Minor Scale Mastery

Minor chords are used liberally in jazz, both in standards and originals, so it’s important to know your options when it comes to playing scales over these chords.
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Minor chords are used liberally in jazz, both in standards and originals, so it’s important to know your options when it comes to playing scales over these chords.

On the surface, you could surmise that a minor chord would indicate a minor scale, and to that end, that a natural minor scale would suffice. However, the first choice for a scale over a minor chord in jazz improvisation is a Dorian mode, which is the second mode of a major scale. The natural minor, also known as the Aeolian mode, is the sixth mode of a major scale (and is its relative minor). The Aeolian mode is generally used in a specific setting, over a minor chord with a flat sixth degree. The key difference between Dorian and Aeolian is that the Dorian mode has a major sixth, whereas the Aeolian mode has a minor sixth. The brighter sound of the major sixth is usually the jazz player’s preference for minor chords. The sixth is a pretty color tone, and part of the upper structure triad (or chord extension) of 9, 11, and 13. So, a Cm chord, with a C Dorian mode, contains a scale tone triad built on the second degree, which is a Dm triad.

There are other minor scales that have specific chordal applications, and can expand your palette of colors and choices over minor chords. Following is a list of the most-used minor scales and examples of their chordal applications.

Click thumbnails below for larger images.

Ex. 1. The C Aeolian mode (natural minor scale) shown in 1a is the relative minor of Eb major. Though often played on its own, the Aeolian mode can also create interest in a longer harmonic rhythm of a minor chord, by switching between the Dorian mode and Aeolian modes. The C Dorian mode in 1b comes from the parent scale of Bb major. Dorian is often the default mode when playing over minor chords in jazz; it has a somewhat brighter sound than Aeolian due to the major sixth. 1c shows the C Locrian mode, which comes from the parent scale of Db major. The Locrian (a.k.a. the seventh mode of the major scale) is a good choice for half-diminished chords, especially if you’re constructing quartal voicings for those chords.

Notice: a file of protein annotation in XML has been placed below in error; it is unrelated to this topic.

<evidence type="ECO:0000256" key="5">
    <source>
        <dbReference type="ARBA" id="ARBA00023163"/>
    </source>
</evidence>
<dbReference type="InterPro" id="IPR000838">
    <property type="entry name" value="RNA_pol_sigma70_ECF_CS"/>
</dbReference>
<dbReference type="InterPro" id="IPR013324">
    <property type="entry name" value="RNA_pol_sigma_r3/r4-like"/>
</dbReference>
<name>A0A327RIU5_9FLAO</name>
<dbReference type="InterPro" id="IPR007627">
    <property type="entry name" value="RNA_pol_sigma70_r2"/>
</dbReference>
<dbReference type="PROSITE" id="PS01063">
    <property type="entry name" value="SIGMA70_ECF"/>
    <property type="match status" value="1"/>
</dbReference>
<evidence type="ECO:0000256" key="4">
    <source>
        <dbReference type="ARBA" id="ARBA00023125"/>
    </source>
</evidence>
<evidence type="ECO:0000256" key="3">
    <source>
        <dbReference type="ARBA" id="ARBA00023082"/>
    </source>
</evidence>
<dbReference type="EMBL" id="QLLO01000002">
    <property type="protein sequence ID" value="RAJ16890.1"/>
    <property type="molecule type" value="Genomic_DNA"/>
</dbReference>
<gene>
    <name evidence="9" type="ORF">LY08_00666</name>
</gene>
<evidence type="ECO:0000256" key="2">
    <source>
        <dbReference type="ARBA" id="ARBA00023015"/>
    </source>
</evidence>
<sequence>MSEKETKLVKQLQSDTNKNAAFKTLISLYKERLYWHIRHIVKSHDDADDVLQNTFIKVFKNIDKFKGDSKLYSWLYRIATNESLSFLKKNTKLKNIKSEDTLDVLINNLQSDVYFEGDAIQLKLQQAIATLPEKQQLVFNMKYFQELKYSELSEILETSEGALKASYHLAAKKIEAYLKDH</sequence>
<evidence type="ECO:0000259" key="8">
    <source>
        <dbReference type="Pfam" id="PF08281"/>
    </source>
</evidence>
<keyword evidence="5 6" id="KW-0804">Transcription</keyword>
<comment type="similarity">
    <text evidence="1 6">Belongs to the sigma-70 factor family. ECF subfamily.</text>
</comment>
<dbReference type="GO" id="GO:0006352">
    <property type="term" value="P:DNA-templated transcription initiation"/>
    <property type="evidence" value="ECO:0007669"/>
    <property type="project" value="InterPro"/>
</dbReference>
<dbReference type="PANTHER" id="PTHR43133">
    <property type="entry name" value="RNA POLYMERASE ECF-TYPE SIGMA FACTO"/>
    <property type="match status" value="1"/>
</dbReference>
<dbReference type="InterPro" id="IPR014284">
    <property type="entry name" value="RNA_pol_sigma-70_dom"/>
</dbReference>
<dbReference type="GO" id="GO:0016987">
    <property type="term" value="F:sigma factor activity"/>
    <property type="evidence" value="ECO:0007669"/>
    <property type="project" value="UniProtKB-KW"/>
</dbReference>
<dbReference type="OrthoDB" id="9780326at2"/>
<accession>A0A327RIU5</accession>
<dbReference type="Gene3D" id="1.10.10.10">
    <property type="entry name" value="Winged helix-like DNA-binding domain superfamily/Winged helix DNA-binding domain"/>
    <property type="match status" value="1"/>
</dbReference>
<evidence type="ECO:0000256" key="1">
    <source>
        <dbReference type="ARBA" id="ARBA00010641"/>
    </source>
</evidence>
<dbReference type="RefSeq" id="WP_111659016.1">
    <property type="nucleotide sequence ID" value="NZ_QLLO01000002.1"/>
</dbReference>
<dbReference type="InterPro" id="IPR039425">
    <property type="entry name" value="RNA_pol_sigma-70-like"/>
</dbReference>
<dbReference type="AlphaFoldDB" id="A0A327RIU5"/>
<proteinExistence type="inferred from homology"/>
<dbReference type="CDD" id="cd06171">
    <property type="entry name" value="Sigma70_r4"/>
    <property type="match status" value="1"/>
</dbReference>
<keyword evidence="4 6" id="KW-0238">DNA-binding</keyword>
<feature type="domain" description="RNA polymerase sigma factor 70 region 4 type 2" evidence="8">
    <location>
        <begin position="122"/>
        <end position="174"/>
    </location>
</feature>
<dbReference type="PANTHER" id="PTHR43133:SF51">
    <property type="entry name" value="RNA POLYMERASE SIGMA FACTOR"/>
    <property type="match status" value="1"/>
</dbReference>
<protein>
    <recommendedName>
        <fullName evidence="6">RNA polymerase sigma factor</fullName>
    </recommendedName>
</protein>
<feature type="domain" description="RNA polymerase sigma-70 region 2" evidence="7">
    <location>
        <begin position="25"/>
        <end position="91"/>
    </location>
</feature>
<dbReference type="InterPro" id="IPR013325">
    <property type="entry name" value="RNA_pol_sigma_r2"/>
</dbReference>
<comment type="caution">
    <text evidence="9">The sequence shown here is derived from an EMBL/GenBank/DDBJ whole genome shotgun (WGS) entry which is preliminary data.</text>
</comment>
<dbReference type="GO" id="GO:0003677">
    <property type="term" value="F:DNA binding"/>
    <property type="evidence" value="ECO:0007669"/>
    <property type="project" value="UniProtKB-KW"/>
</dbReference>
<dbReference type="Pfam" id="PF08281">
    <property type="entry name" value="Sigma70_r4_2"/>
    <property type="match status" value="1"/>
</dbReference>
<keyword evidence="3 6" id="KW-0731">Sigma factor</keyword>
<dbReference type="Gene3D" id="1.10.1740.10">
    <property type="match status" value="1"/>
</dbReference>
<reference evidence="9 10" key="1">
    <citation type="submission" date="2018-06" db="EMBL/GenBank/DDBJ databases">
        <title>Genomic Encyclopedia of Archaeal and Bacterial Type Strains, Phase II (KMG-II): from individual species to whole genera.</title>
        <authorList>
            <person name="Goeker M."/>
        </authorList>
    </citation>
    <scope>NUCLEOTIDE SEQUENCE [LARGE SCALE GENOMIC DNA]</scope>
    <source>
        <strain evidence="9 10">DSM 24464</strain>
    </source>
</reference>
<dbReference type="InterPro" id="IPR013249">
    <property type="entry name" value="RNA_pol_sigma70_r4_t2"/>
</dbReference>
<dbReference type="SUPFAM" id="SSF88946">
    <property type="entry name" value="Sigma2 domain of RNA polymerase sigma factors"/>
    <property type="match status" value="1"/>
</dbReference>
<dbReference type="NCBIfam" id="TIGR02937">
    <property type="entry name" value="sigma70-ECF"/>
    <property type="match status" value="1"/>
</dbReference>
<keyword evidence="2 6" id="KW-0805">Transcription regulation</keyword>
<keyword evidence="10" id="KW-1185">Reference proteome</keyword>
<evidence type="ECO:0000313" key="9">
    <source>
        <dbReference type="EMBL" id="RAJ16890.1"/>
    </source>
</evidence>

Ex. 2. Play through the C Phrygian mode, which has parent scale Ab major, in 2a. The Phrygian mode has a distinctly minor quality, mainly because of the flat third. However, the application for this mode is usually over a 7b9 chord, or a sus4 chord. 2b shows the C melodic minor scale. The melodic minor scale can be thought of as a major scale with a flat third, or a natural minor scale (Aeolian mode) with raised sixth and seventh degrees. Also sometimes known as the “jazz minor,” the scale differs from its traditional-harmony cousin in that the construction remains the same whether ascending or descending. In traditional harmony, the sixth and seventh are raised a half step ascending, and lowered a half step descending. The left-hand shell voicing of root and guide tones gives an outline of the sound of the scale. This scale can create movement when playing on a minor chord for an extended duration, as in the standard “My Funny Valentine.” It can also be used as a standalone harmony. 2c shows the C harmonic minor scale. The harmonic minor has a flat third, flat sixth, and a major seventh. The left-hand chord is a rootless voicing of 9, flat 3, 5, and major 7. The unusual intervallic construction of this scale (the augmented second and interval of an enharmonic minor 3rd between the 6th and 7th degrees) sets this scale apart. The unusual chord symbol expresses the characteristic tones; however the scale can be played without these alterations.


Ex. 3. Once you have the scales down, the next challenge is to create lines or melodies using the notes of the scale. The ascending line of eighth-notes in 3a uses intervals of diatonic thirds. More specifically, the first two notes are an enclosure of the sixth. The Ab becomes the root of a scale tone ninth chord (Abmaj9), which resolves to the root (Ab), and then arpeggiates again from the third using octave displacement (down an octave). The phrase comes to rest on the color tone of the 11th. The left-hand chord is a rootless voicing for Fm7. Similar in construction to the previous example, 3b starts with an enclosure of the 3rd, then arpeggiates up a scale tone ninth chord (Ebmaj9). The left hand chord is a rootless voicing for Cm7. The descending passage in 3c uses notes from the C Locrian mode. The line begins with a descending C Locrian starting on the 11th, and concludes with a descending arpeggio of the Ab major scale tone triad. The last three notes are also an enclosure of the seventh of the C half-diminished chord. The left hand plays a rootless voicing for Ab7.


Ex. 4. The ascending line in 4a begins with a scalar passage, then an enclosure of the fifth, which then acts as the leading tone for the ascending arpeggiation of the scale tone Abmaj7 chord. The line comes to rest on the seventh of the C7sus4b9. The line in 4b begins with descending scale tone thirds, followed by a downward arpeggiation of a Cm triad from the root. The final phrase ends with an intervallic pattern using the C melodic minor scale. 4c begins on the fifth of the Cmb6maj7, which acts as the leading tone to the scale tone Abdim7 arpeggio, which then repeats using octave displacement in the last measure.



For some great minor scale action, check out these albums:


Herbie Hancock, Michael Brecker, and Roy Hargrove, Directions in Music; listen for various modes of the melodic minor.

Wynton Kelly, Piano; listen for the Aeolian mode.

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Richard Beirach, Elm; listen for Dorian mode and melodic minor scale use.